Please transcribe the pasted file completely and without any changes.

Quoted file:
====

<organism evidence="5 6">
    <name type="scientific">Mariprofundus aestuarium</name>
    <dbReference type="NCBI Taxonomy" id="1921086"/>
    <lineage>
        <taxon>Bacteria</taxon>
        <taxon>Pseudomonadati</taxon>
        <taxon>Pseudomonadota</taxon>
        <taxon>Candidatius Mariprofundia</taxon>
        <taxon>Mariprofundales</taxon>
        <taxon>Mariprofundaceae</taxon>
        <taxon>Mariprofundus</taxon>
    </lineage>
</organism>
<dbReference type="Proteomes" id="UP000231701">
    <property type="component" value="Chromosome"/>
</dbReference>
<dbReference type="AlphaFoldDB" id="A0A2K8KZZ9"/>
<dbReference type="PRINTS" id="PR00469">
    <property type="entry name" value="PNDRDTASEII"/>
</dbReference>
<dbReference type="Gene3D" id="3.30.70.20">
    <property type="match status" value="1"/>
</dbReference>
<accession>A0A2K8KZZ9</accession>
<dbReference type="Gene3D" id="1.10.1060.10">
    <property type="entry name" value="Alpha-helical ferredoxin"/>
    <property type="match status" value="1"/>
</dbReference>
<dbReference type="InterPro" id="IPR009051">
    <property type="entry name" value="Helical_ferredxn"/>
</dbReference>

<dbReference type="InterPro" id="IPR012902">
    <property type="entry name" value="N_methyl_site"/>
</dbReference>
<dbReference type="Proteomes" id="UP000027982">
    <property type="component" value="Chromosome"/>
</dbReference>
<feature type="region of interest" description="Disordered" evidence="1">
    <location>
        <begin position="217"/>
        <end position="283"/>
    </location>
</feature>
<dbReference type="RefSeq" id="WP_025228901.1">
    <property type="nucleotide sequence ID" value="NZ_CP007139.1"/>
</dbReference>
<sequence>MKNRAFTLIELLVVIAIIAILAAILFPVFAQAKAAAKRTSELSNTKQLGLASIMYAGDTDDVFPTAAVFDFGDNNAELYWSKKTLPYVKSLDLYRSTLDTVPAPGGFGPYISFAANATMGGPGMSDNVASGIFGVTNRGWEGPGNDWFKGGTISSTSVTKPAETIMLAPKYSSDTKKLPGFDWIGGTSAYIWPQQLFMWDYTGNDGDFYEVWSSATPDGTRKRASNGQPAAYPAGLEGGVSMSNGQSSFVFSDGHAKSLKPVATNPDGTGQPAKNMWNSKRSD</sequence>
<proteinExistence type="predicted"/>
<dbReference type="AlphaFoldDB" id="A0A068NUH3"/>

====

<organism evidence="5 6">
    <name type="scientific">Mariprofundus aestuarium</name>
    <dbReference type="NCBI Taxonomy" id="1921086"/>
    <lineage>
        <taxon>Bacteria</taxon>
        <taxon>Pseudomonadati</taxon>
        <taxon>Pseudomonadota</taxon>
        <taxon>Candidatius Mariprofundia</taxon>
        <taxon>Mariprofundales</taxon>
        <taxon>Mariprofundaceae</taxon>
        <taxon>Mariprofundus</taxon>
    </lineage>
</organism>
<dbReference type="Proteomes" id="UP000231701">
    <property type="component" value="Chromosome"/>
</dbReference>
<dbReference type="AlphaFoldDB" id="A0A2K8KZZ9"/>
<dbReference type="PRINTS" id="PR00469">
    <property type="entry name" value="PNDRDTASEII"/>
</dbReference>
<dbReference type="Gene3D" id="3.30.70.20">
    <property type="match status" value="1"/>
</dbReference>
<accession>A0A2K8KZZ9</accession>
<dbReference type="Gene3D" id="1.10.1060.10">
    <property type="entry name" value="Alpha-helical ferredoxin"/>
    <property type="match status" value="1"/>
</dbReference>
<dbReference type="InterPro" id="IPR009051">
    <property type="entry name" value="Helical_ferredxn"/>
</dbReference>

<dbReference type="InterPro" id="IPR012902">
    <property type="entry name" value="N_methyl_site"/>
</dbReference>
<dbReference type="Proteomes" id="UP000027982">
    <property type="component" value="Chromosome"/>
</dbReference>
<feature type="region of interest" description="Disordered" evidence="1">
    <location>
        <begin position="217"/>
        <end position="283"/>
    </location>
</feature>
<dbReference type="RefSeq" id="WP_025228901.1">
    <property type="nucleotide sequence ID" value="NZ_CP007139.1"/>
</dbReference>
<sequence>MKNRAFTLIELLVVIAIIAILAAILFPVFAQAKAAAKRTSELSNTKQLGLASIMYAGDTDDVFPTAAVFDFGDNNAELYWSKKTLPYVKSLDLYRSTLDTVPAPGGFGPYISFAANATMGGPGMSDNVASGIFGVTNRGWEGPGNDWFKGGTISSTSVTKPAETIMLAPKYSSDTKKLPGFDWIGGTSAYIWPQQLFMWDYTGNDGDFYEVWSSATPDGTRKRASNGQPAAYPAGLEGGVSMSNGQSSFVFSDGHAKSLKPVATNPDGTGQPAKNMWNSKRSD</sequence>
<proteinExistence type="predicted"/>
<dbReference type="AlphaFoldDB" id="A0A068NUH3"/>